Nope. I don’t believe anyone ever taught you how to think. I think you (just like everyone else) made it up. Your thinking developed early doors, into habits. And it’s those thinking habits that are still with you today.
So, if you boil down The Art of Being Brilliant to the bare bones, it’s about introducing you to a better way of thinking. And by ‘better’, I mean ‘life changing’. And guess what? It really works!
So, how cool would it be if we could devise a way of getting young people to adopt more upbeat, flourishing mind-sets, early on. What if they didn’t have to go through the Kevin and Perry grunting phase? And what if they could learn stuff that would set them up for life? So we wrote a book, with lots of pictures (so boys might read it), some fun stuff and, hidden in there somewhere, some absolute gems about how to think differently.
This is how we sum it up:
Let’s not pull any punches. The bottom line is this – it’s easy to be yourself, averagely. And an awful lot of adults’ lives have passed them by! Please don’t let that happen to you. We want you to take the world by storm. And we’re really hoping you want that too?
So, our top tip is to leave some Art of Being a Brilliant Teenager books lying around for Connor (the lost boy from year 9) or secrete a copy into Rhianna’s bag (the ice-maiden from year 10). Or simply stick it on the homework schedule. It ain’t Shakespeare, and that’s why they’ll love it.
But, hey, we appreciate budgets are tight and not every child can afford a book. So here are a couple of top tips for busy teachers, to keep your mojo in tip top shape:
- Stop thinking Mondays are bad and Fridays are great. They’re all equal. You spend a 7th of your life on Mondays so bring your Friday attitude to work on Monday and see what happens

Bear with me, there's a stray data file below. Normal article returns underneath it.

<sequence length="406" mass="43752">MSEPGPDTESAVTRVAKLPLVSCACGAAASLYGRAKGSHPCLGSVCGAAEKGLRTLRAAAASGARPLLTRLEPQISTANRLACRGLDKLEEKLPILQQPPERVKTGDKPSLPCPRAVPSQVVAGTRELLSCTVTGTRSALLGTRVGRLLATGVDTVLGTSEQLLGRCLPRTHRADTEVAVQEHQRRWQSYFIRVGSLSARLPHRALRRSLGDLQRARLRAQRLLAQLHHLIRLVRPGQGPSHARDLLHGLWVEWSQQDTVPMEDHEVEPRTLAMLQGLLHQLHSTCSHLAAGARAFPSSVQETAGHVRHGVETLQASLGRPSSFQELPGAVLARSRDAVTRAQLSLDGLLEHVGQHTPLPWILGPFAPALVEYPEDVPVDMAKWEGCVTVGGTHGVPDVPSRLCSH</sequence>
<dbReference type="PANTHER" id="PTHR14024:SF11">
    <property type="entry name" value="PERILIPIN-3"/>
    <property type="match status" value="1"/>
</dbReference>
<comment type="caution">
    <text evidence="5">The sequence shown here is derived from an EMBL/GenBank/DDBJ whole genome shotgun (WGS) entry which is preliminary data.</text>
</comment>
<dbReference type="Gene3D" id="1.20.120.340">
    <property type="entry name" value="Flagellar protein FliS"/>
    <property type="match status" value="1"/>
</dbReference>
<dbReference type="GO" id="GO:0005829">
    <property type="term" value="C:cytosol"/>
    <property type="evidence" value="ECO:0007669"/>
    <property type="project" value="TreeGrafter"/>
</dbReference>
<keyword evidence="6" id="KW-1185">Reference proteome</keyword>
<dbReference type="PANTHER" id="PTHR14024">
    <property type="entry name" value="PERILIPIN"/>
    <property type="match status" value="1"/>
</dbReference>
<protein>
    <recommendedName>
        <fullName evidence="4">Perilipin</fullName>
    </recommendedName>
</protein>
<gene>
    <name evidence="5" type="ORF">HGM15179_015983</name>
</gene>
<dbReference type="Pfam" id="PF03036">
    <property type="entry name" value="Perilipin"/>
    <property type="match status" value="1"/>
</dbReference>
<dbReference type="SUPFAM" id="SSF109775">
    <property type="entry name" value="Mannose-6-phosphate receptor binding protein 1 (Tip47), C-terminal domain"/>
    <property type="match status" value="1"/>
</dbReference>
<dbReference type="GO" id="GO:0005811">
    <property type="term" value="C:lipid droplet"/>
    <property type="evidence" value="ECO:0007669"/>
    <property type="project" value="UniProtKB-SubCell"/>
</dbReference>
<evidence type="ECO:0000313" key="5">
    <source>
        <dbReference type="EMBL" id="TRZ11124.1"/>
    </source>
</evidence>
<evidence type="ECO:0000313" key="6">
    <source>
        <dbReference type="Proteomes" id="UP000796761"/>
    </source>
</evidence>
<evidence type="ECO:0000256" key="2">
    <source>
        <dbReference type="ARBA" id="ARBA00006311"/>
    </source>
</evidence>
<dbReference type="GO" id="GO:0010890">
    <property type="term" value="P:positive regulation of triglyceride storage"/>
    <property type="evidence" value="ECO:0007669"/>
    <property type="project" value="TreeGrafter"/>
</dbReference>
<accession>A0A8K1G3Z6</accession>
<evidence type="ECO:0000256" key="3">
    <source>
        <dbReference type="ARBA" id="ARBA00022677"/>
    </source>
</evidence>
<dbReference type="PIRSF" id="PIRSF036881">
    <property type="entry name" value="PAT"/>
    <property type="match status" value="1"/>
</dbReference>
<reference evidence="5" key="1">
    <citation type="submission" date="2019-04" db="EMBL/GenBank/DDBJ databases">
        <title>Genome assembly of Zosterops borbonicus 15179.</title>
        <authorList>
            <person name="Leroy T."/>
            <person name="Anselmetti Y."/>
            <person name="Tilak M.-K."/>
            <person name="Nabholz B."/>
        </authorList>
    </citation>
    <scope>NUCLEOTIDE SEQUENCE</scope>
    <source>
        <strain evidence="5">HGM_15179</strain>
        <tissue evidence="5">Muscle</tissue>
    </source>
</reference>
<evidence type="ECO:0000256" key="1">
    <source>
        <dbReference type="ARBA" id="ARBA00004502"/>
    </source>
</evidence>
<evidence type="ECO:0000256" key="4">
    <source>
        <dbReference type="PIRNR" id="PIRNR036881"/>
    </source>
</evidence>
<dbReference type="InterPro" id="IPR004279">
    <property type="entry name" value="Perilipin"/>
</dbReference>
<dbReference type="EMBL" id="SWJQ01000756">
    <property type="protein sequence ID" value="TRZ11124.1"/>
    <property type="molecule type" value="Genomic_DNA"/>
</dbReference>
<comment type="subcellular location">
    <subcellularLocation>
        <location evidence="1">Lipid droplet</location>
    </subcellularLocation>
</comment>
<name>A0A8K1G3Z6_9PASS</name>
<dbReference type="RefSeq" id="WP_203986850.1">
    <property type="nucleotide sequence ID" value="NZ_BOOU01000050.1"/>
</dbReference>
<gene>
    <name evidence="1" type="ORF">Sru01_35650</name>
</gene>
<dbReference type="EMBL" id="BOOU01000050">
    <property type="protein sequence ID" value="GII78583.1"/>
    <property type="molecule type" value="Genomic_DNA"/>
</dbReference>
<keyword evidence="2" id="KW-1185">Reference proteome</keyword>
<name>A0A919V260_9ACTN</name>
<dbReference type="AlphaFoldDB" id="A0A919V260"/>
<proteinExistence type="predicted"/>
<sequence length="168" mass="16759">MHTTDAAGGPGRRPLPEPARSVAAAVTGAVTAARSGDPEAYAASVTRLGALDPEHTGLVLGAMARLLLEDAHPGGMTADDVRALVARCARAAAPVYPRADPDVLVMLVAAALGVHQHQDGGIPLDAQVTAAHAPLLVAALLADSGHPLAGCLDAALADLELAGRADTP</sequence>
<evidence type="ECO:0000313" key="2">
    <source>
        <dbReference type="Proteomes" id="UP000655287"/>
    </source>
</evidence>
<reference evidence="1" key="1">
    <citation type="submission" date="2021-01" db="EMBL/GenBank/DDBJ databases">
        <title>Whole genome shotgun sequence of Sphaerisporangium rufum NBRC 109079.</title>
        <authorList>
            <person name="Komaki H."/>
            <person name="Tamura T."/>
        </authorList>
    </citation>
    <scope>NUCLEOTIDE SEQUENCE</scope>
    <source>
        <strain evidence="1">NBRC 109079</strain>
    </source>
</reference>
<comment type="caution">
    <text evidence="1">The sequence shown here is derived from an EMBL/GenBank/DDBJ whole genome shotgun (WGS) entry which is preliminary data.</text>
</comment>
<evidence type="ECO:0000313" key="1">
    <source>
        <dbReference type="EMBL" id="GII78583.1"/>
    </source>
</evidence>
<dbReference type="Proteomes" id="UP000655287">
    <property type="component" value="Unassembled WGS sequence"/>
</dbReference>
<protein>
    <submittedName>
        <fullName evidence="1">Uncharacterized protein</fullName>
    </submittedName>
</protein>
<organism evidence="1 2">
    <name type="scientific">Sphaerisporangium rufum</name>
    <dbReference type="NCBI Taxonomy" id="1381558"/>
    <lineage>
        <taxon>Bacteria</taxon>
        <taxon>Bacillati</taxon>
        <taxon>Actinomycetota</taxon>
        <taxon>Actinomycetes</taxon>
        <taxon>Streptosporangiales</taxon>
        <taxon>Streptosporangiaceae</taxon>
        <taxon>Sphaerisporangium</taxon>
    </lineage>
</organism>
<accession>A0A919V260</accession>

- Similarly, change your mindset. Instead of attempting to ‘survive the week’, set yourself the goal of ‘enjoying the week’
- ‘Busyness’ is hampering your brilliance. Slow down. Be mindful (no yoga or chanting required). Life is nothing more than a series of ‘now’s’. Make sure you savour the now’s. They are all you have
- Raise your children’s brilliance by understanding that they will not do what you say but they will do what you do. So role model positivity and confidence. Any family and/or classroom is only as happy as the least happy child
- Appreciate that your happiness is contagious. A happy friend makes you 16% happier. A happy friend of a friend increases your happiness by 10%. And a friend of a friend of a friend by 6%. Infect people with your brilliance!
Any questions, comments or feedback for Darrell? Please let us know in the comments or via Twitter…
Capstone has kindly offered 5 copies of ‘The Art of Being a Brilliant Teenager’ to our readers in a Twitter competition – for details click here
Guest posts on Schools Improvement Net
Please note that a guest post does not imply any endorsement from Schools Improvement Net – we will do our best to share things that look potentially interesting or helpful but always do your own research!